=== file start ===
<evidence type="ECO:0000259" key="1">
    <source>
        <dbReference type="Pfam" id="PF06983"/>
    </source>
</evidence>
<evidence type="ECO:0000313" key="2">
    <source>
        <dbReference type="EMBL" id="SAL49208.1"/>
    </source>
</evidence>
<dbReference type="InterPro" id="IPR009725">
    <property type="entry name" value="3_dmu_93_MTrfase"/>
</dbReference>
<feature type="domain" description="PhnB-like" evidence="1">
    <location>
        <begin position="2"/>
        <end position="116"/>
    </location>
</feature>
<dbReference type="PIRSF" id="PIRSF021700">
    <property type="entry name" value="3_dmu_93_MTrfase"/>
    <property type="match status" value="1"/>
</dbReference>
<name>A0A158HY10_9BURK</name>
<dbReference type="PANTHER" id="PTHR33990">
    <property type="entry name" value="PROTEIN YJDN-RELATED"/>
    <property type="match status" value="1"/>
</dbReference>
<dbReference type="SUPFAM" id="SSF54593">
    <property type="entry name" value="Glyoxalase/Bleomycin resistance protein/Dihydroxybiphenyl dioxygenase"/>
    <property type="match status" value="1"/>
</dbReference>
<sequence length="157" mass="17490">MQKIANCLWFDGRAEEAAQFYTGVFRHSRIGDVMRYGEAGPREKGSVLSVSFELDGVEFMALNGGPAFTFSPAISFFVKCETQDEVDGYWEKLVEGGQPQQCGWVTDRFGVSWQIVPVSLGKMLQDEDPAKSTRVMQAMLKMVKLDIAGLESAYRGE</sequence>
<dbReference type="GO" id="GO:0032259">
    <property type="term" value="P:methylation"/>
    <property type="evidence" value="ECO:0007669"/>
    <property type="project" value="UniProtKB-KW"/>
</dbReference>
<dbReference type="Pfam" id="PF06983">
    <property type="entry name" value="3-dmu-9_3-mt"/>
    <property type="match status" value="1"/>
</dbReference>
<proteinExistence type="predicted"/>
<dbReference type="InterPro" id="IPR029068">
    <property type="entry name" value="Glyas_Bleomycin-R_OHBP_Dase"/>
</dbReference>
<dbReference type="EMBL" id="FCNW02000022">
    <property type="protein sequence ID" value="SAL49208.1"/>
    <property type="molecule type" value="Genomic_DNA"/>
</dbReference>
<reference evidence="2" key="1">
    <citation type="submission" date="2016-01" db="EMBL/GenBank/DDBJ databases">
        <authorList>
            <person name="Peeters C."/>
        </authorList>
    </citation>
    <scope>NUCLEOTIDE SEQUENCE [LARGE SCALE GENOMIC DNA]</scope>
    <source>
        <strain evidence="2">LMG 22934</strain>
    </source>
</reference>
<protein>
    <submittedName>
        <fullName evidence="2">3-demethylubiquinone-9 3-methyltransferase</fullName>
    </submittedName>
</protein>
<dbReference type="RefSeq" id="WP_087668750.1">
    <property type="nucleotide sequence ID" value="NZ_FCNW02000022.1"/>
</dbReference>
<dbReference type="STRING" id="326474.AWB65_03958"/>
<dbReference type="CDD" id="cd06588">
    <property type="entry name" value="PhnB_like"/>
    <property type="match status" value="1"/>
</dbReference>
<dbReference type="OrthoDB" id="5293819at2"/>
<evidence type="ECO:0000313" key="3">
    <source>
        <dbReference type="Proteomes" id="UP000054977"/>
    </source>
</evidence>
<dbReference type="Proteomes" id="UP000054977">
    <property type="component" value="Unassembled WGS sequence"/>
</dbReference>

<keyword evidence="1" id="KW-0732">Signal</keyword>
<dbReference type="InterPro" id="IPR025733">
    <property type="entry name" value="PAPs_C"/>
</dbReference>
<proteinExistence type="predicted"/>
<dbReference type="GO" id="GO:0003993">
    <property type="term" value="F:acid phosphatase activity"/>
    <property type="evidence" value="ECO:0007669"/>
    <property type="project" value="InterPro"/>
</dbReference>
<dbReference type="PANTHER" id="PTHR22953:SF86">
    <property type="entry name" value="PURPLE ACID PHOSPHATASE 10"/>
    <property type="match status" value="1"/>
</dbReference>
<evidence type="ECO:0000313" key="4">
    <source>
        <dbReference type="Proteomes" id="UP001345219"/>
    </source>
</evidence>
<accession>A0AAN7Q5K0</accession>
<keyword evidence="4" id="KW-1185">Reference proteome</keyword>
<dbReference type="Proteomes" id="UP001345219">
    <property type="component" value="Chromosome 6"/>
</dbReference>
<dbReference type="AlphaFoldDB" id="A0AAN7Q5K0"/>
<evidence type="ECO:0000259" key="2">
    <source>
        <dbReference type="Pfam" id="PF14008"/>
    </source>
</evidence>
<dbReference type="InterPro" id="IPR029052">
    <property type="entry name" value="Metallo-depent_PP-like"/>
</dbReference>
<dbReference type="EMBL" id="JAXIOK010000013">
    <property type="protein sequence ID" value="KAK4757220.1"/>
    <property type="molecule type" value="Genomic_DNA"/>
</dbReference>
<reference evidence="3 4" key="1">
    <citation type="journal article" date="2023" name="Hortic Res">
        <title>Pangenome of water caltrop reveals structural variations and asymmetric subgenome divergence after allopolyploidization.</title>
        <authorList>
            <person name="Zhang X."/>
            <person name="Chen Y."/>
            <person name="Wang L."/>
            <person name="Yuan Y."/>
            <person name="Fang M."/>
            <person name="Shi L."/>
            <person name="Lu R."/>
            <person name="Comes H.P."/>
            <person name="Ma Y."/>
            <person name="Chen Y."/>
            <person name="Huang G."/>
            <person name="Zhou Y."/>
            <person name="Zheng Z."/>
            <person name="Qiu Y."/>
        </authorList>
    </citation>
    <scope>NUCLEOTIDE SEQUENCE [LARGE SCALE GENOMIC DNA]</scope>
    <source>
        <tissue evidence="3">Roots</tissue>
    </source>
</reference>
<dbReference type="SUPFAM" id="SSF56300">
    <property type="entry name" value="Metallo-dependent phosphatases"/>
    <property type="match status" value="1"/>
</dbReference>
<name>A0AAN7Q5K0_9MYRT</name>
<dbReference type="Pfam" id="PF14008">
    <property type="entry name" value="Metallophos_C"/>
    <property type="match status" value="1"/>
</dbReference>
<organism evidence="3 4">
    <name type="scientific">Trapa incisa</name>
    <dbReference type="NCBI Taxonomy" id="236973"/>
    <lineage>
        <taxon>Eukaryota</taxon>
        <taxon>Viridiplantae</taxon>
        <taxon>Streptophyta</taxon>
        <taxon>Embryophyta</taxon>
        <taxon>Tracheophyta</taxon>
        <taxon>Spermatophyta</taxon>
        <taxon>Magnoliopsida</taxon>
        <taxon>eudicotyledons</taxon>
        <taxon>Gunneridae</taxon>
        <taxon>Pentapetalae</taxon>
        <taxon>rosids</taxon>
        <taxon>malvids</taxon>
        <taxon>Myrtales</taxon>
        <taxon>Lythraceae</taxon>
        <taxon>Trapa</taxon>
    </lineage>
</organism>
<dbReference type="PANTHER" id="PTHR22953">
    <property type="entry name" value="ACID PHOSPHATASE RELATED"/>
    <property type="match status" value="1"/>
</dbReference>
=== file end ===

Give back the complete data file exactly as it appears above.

<evidence type="ECO:0000259" key="1">
    <source>
        <dbReference type="Pfam" id="PF06983"/>
    </source>
</evidence>
<evidence type="ECO:0000313" key="2">
    <source>
        <dbReference type="EMBL" id="SAL49208.1"/>
    </source>
</evidence>
<dbReference type="InterPro" id="IPR009725">
    <property type="entry name" value="3_dmu_93_MTrfase"/>
</dbReference>
<feature type="domain" description="PhnB-like" evidence="1">
    <location>
        <begin position="2"/>
        <end position="116"/>
    </location>
</feature>
<dbReference type="PIRSF" id="PIRSF021700">
    <property type="entry name" value="3_dmu_93_MTrfase"/>
    <property type="match status" value="1"/>
</dbReference>
<name>A0A158HY10_9BURK</name>
<dbReference type="PANTHER" id="PTHR33990">
    <property type="entry name" value="PROTEIN YJDN-RELATED"/>
    <property type="match status" value="1"/>
</dbReference>
<dbReference type="SUPFAM" id="SSF54593">
    <property type="entry name" value="Glyoxalase/Bleomycin resistance protein/Dihydroxybiphenyl dioxygenase"/>
    <property type="match status" value="1"/>
</dbReference>
<sequence length="157" mass="17490">MQKIANCLWFDGRAEEAAQFYTGVFRHSRIGDVMRYGEAGPREKGSVLSVSFELDGVEFMALNGGPAFTFSPAISFFVKCETQDEVDGYWEKLVEGGQPQQCGWVTDRFGVSWQIVPVSLGKMLQDEDPAKSTRVMQAMLKMVKLDIAGLESAYRGE</sequence>
<dbReference type="GO" id="GO:0032259">
    <property type="term" value="P:methylation"/>
    <property type="evidence" value="ECO:0007669"/>
    <property type="project" value="UniProtKB-KW"/>
</dbReference>
<dbReference type="Pfam" id="PF06983">
    <property type="entry name" value="3-dmu-9_3-mt"/>
    <property type="match status" value="1"/>
</dbReference>
<proteinExistence type="predicted"/>
<dbReference type="InterPro" id="IPR029068">
    <property type="entry name" value="Glyas_Bleomycin-R_OHBP_Dase"/>
</dbReference>
<dbReference type="EMBL" id="FCNW02000022">
    <property type="protein sequence ID" value="SAL49208.1"/>
    <property type="molecule type" value="Genomic_DNA"/>
</dbReference>
<reference evidence="2" key="1">
    <citation type="submission" date="2016-01" db="EMBL/GenBank/DDBJ databases">
        <authorList>
            <person name="Peeters C."/>
        </authorList>
    </citation>
    <scope>NUCLEOTIDE SEQUENCE [LARGE SCALE GENOMIC DNA]</scope>
    <source>
        <strain evidence="2">LMG 22934</strain>
    </source>
</reference>
<protein>
    <submittedName>
        <fullName evidence="2">3-demethylubiquinone-9 3-methyltransferase</fullName>
    </submittedName>
</protein>
<dbReference type="RefSeq" id="WP_087668750.1">
    <property type="nucleotide sequence ID" value="NZ_FCNW02000022.1"/>
</dbReference>
<dbReference type="STRING" id="326474.AWB65_03958"/>
<dbReference type="CDD" id="cd06588">
    <property type="entry name" value="PhnB_like"/>
    <property type="match status" value="1"/>
</dbReference>
<dbReference type="OrthoDB" id="5293819at2"/>
<evidence type="ECO:0000313" key="3">
    <source>
        <dbReference type="Proteomes" id="UP000054977"/>
    </source>
</evidence>
<dbReference type="Proteomes" id="UP000054977">
    <property type="component" value="Unassembled WGS sequence"/>
</dbReference>

<keyword evidence="1" id="KW-0732">Signal</keyword>
<dbReference type="InterPro" id="IPR025733">
    <property type="entry name" value="PAPs_C"/>
</dbReference>
<proteinExistence type="predicted"/>
<dbReference type="GO" id="GO:0003993">
    <property type="term" value="F:acid phosphatase activity"/>
    <property type="evidence" value="ECO:0007669"/>
    <property type="project" value="InterPro"/>
</dbReference>
<dbReference type="PANTHER" id="PTHR22953:SF86">
    <property type="entry name" value="PURPLE ACID PHOSPHATASE 10"/>
    <property type="match status" value="1"/>
</dbReference>
<evidence type="ECO:0000313" key="4">
    <source>
        <dbReference type="Proteomes" id="UP001345219"/>
    </source>
</evidence>
<accession>A0AAN7Q5K0</accession>
<keyword evidence="4" id="KW-1185">Reference proteome</keyword>
<dbReference type="Proteomes" id="UP001345219">
    <property type="component" value="Chromosome 6"/>
</dbReference>
<dbReference type="AlphaFoldDB" id="A0AAN7Q5K0"/>
<evidence type="ECO:0000259" key="2">
    <source>
        <dbReference type="Pfam" id="PF14008"/>
    </source>
</evidence>
<dbReference type="InterPro" id="IPR029052">
    <property type="entry name" value="Metallo-depent_PP-like"/>
</dbReference>
<dbReference type="EMBL" id="JAXIOK010000013">
    <property type="protein sequence ID" value="KAK4757220.1"/>
    <property type="molecule type" value="Genomic_DNA"/>
</dbReference>
<reference evidence="3 4" key="1">
    <citation type="journal article" date="2023" name="Hortic Res">
        <title>Pangenome of water caltrop reveals structural variations and asymmetric subgenome divergence after allopolyploidization.</title>
        <authorList>
            <person name="Zhang X."/>
            <person name="Chen Y."/>
            <person name="Wang L."/>
            <person name="Yuan Y."/>
            <person name="Fang M."/>
            <person name="Shi L."/>
            <person name="Lu R."/>
            <person name="Comes H.P."/>
            <person name="Ma Y."/>
            <person name="Chen Y."/>
            <person name="Huang G."/>
            <person name="Zhou Y."/>
            <person name="Zheng Z."/>
            <person name="Qiu Y."/>
        </authorList>
    </citation>
    <scope>NUCLEOTIDE SEQUENCE [LARGE SCALE GENOMIC DNA]</scope>
    <source>
        <tissue evidence="3">Roots</tissue>
    </source>
</reference>
<dbReference type="SUPFAM" id="SSF56300">
    <property type="entry name" value="Metallo-dependent phosphatases"/>
    <property type="match status" value="1"/>
</dbReference>
<name>A0AAN7Q5K0_9MYRT</name>
<dbReference type="Pfam" id="PF14008">
    <property type="entry name" value="Metallophos_C"/>
    <property type="match status" value="1"/>
</dbReference>
<organism evidence="3 4">
    <name type="scientific">Trapa incisa</name>
    <dbReference type="NCBI Taxonomy" id="236973"/>
    <lineage>
        <taxon>Eukaryota</taxon>
        <taxon>Viridiplantae</taxon>
        <taxon>Streptophyta</taxon>
        <taxon>Embryophyta</taxon>
        <taxon>Tracheophyta</taxon>
        <taxon>Spermatophyta</taxon>
        <taxon>Magnoliopsida</taxon>
        <taxon>eudicotyledons</taxon>
        <taxon>Gunneridae</taxon>
        <taxon>Pentapetalae</taxon>
        <taxon>rosids</taxon>
        <taxon>malvids</taxon>
        <taxon>Myrtales</taxon>
        <taxon>Lythraceae</taxon>
        <taxon>Trapa</taxon>
    </lineage>
</organism>
<dbReference type="PANTHER" id="PTHR22953">
    <property type="entry name" value="ACID PHOSPHATASE RELATED"/>
    <property type="match status" value="1"/>
</dbReference>